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Seasonal and Intraseasonal Variability of Mesoscale Convective Systems over the South Asian Monsoon Region

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  • 1 Department of Atmospheric Sciences, University of Washington, Seattle, Washington
  • | 2 Department of Atmospheric Sciences, University of Washington, Seattle, and Pacific Northwest National Laboratory, Richland, Washington
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Abstract

Seasonal and intraseasonal differences in mesoscale convective systems (MCSs) over South Asia are examined using A-Train satellites, a ground-based lightning network, and reanalysis fields. Premonsoon (April–May) MCSs occur primarily over Bangladesh and the eastern Bay of Bengal. During the monsoon (June–September), small MCSs occur over the Meghalaya Plateau and northeast Himalayan notch, while large and connected MCSs are most widespread over the Bay of Bengal. Monsoon MCSs produce less lightning and exhibit more extensive stratiform and anvil reflectivity structures in CloudSat observations than do premonsoon MCSs.

During the monsoon, Bay of Bengal and Meghalaya Plateau MCSs vary with the 30–60-day northward-propagating intraseasonal oscillation, while northeast Himalayan notch MCSs are associated with weak large-scale anomalies but locally enhanced CAPE. During intraseasonal active periods, a zone of enhanced large and connected MCSs, precipitation, and lightning extends from the northeastern Arabian Sea southeastward over India and the Bay of Bengal, flanked by suppressed anomalies. Spatial variability is observed within this enhancement zone: lightning is most enhanced where MCSs are less enhanced, and vice versa. Reanalysis composites indicate that Bay of Bengal MCSs are associated with monsoon depressions, which are frequent during active monsoon periods, while Meghalaya Plateau MCSs are most frequent at the end of break periods, as anomalous southwesterly winds strengthen moist advection toward the terrain. Over both regions, MCSs exhibit more extensive stratiform and anvil regions and less lightning when the large-scale environment is moister, and vice versa.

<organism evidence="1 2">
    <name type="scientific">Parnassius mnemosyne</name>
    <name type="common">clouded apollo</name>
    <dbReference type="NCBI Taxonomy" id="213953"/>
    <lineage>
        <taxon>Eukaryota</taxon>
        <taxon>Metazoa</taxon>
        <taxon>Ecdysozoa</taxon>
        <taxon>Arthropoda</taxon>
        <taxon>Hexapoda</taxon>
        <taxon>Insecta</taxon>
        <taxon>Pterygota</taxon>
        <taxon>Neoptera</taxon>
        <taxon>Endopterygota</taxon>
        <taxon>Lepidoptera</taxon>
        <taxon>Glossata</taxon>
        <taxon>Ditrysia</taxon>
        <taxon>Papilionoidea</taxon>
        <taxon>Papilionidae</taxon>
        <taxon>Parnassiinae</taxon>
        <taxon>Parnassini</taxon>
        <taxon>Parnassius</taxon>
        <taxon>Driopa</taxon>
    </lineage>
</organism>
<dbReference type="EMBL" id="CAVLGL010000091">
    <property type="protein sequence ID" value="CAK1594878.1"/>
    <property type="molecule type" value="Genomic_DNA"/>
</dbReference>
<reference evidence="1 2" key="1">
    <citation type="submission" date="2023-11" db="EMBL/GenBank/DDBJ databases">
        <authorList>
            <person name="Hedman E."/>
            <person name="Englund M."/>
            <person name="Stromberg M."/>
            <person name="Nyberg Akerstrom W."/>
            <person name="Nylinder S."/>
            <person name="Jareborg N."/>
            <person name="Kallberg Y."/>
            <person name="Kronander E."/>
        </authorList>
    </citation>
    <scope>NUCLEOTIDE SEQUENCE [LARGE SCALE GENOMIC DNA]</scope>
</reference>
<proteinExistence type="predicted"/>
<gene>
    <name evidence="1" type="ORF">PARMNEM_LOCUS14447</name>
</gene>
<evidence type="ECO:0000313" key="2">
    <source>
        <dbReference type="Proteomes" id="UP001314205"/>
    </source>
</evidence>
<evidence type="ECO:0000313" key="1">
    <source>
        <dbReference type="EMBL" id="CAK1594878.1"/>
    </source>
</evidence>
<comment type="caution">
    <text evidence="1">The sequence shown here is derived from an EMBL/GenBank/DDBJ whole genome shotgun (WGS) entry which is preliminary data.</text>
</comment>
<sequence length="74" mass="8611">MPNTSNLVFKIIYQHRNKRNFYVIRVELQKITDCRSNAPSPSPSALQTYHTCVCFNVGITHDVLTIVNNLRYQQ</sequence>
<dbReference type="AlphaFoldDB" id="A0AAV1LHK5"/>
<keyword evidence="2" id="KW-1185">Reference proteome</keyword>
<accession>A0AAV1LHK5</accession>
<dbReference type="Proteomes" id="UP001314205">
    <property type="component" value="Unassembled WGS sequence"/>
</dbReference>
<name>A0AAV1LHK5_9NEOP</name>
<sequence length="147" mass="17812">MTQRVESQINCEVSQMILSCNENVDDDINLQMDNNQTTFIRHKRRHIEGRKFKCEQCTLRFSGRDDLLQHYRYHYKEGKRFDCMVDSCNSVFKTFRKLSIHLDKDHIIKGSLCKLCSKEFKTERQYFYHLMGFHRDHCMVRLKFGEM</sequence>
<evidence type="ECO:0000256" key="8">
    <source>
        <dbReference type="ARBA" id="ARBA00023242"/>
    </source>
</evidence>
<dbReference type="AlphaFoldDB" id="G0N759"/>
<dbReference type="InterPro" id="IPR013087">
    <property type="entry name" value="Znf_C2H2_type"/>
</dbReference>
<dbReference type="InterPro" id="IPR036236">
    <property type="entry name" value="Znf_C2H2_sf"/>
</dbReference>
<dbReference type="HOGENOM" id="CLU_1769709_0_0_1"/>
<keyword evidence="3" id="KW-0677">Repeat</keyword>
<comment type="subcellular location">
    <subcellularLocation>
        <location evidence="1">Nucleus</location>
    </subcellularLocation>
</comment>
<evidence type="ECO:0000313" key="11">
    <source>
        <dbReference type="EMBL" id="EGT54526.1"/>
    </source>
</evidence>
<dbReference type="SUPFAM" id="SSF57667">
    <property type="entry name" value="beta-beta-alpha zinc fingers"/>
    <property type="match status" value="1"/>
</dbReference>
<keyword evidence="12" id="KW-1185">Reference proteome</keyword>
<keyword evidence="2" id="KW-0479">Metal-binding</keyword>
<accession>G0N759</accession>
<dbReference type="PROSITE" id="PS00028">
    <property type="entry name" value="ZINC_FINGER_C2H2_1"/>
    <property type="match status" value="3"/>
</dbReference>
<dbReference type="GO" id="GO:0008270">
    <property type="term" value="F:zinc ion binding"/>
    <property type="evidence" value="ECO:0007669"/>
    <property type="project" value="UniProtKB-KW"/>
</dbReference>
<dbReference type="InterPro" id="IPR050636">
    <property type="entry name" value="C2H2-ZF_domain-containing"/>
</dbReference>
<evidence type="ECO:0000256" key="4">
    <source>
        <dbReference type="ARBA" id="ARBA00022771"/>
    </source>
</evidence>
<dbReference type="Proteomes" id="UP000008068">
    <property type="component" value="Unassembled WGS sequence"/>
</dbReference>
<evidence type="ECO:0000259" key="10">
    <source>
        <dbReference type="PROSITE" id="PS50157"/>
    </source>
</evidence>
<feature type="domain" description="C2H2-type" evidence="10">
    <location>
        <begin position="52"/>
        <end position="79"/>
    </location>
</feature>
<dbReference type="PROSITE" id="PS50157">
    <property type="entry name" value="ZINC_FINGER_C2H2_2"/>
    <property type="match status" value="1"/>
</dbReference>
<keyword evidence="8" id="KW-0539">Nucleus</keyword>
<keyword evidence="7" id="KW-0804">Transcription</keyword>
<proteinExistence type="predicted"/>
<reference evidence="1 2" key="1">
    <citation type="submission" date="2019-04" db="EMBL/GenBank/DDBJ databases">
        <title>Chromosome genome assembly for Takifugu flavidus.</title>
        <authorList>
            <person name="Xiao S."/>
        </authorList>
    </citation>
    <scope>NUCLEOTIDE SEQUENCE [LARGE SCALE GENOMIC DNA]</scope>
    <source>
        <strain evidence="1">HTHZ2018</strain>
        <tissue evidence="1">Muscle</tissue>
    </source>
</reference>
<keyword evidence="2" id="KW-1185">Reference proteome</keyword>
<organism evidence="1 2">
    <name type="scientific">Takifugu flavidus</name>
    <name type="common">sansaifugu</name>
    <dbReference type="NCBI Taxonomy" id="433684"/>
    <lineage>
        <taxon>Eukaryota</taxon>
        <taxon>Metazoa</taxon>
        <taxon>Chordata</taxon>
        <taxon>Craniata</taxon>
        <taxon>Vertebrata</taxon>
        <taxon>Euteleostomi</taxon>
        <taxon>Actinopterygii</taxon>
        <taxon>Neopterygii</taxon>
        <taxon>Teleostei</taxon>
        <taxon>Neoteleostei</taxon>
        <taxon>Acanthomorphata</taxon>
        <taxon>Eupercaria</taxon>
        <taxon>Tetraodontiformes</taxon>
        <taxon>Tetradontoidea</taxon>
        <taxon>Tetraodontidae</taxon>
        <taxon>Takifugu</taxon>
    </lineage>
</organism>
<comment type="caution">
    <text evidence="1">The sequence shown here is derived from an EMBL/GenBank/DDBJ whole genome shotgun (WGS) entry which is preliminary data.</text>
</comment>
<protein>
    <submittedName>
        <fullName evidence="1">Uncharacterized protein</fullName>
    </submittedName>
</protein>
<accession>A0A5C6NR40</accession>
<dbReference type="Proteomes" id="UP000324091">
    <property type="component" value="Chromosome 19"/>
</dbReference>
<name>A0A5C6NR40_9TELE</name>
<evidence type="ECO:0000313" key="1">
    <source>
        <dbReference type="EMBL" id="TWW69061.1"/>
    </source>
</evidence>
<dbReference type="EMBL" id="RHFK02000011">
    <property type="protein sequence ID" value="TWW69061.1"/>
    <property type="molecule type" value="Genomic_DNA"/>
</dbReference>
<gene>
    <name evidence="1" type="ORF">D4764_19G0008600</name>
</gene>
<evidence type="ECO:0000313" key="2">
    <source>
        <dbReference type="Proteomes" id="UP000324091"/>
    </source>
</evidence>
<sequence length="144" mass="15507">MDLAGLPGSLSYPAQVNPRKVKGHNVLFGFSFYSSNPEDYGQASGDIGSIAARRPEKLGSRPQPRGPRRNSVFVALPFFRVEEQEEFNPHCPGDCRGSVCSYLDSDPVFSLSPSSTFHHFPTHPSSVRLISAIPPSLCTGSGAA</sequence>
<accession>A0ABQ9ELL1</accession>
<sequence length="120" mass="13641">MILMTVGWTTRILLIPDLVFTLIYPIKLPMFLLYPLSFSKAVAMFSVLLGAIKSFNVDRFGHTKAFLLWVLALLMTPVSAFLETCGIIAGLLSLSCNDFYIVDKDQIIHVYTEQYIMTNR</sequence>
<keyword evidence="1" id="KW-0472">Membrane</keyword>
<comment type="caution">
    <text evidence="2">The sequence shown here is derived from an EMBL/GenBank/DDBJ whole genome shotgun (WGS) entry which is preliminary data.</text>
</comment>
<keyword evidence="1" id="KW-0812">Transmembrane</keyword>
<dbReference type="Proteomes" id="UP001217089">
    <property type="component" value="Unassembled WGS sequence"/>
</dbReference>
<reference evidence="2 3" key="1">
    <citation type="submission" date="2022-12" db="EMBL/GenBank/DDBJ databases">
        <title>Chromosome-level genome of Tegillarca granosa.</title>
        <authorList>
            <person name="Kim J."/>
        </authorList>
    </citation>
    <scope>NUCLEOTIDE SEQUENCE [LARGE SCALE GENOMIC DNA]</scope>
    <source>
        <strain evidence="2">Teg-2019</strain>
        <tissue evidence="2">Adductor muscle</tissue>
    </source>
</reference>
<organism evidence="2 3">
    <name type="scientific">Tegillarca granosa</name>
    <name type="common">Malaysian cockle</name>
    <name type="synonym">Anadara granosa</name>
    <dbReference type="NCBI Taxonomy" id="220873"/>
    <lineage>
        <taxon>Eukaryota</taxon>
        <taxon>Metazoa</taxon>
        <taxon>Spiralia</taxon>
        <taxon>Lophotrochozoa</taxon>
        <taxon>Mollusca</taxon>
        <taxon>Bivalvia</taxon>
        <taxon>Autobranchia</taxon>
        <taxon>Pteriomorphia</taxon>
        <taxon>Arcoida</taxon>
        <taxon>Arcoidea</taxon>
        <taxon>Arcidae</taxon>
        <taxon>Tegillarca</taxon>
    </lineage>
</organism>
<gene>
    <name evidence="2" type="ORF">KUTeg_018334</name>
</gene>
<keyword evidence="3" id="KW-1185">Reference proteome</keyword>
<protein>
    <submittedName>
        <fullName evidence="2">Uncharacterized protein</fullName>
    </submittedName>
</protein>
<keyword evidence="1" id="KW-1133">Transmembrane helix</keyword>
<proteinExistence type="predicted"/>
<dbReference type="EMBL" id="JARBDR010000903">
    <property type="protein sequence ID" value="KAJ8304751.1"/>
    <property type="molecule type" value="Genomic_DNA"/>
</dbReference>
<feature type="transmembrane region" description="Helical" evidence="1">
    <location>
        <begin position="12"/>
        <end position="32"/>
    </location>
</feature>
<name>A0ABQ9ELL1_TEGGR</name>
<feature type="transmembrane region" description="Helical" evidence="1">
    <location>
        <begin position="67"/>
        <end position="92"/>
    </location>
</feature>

Denotes Open Access content.

Supplemental information related to this paper is available at the Journals Online website: http://dx.doi.org/10.1175/JAS-D-16-0022.s1.

Current affiliation: NASA Marshall Space Flight Center, Huntsville, Alabama.

Corresponding author address: Dr. Katrina Virts, NASA Marshall Space Flight Center, ZP-11, 320 Sparkman Dr., Huntsville, AL 35805. E-mail: katrina.virts@nsstc.uah.edu

Abstract

Seasonal and intraseasonal differences in mesoscale convective systems (MCSs) over South Asia are examined using A-Train satellites, a ground-based lightning network, and reanalysis fields. Premonsoon (April–May) MCSs occur primarily over Bangladesh and the eastern Bay of Bengal. During the monsoon (June–September), small MCSs occur over the Meghalaya Plateau and northeast Himalayan notch, while large and connected MCSs are most widespread over the Bay of Bengal. Monsoon MCSs produce less lightning and exhibit more extensive stratiform and anvil reflectivity structures in CloudSat observations than do premonsoon MCSs.

During the monsoon, Bay of Bengal and Meghalaya Plateau MCSs vary with the 30–60-day northward-propagating intraseasonal oscillation, while northeast Himalayan notch MCSs are associated with weak large-scale anomalies but locally enhanced CAPE. During intraseasonal active periods, a zone of enhanced large and connected MCSs, precipitation, and lightning extends from the northeastern Arabian Sea southeastward over India and the Bay of Bengal, flanked by suppressed anomalies. Spatial variability is observed within this enhancement zone: lightning is most enhanced where MCSs are less enhanced, and vice versa. Reanalysis composites indicate that Bay of Bengal MCSs are associated with monsoon depressions, which are frequent during active monsoon periods, while Meghalaya Plateau MCSs are most frequent at the end of break periods, as anomalous southwesterly winds strengthen moist advection toward the terrain. Over both regions, MCSs exhibit more extensive stratiform and anvil regions and less lightning when the large-scale environment is moister, and vice versa.

Denotes Open Access content.

Supplemental information related to this paper is available at the Journals Online website: http://dx.doi.org/10.1175/JAS-D-16-0022.s1.

Current affiliation: NASA Marshall Space Flight Center, Huntsville, Alabama.

Corresponding author address: Dr. Katrina Virts, NASA Marshall Space Flight Center, ZP-11, 320 Sparkman Dr., Huntsville, AL 35805. E-mail: katrina.virts@nsstc.uah.edu

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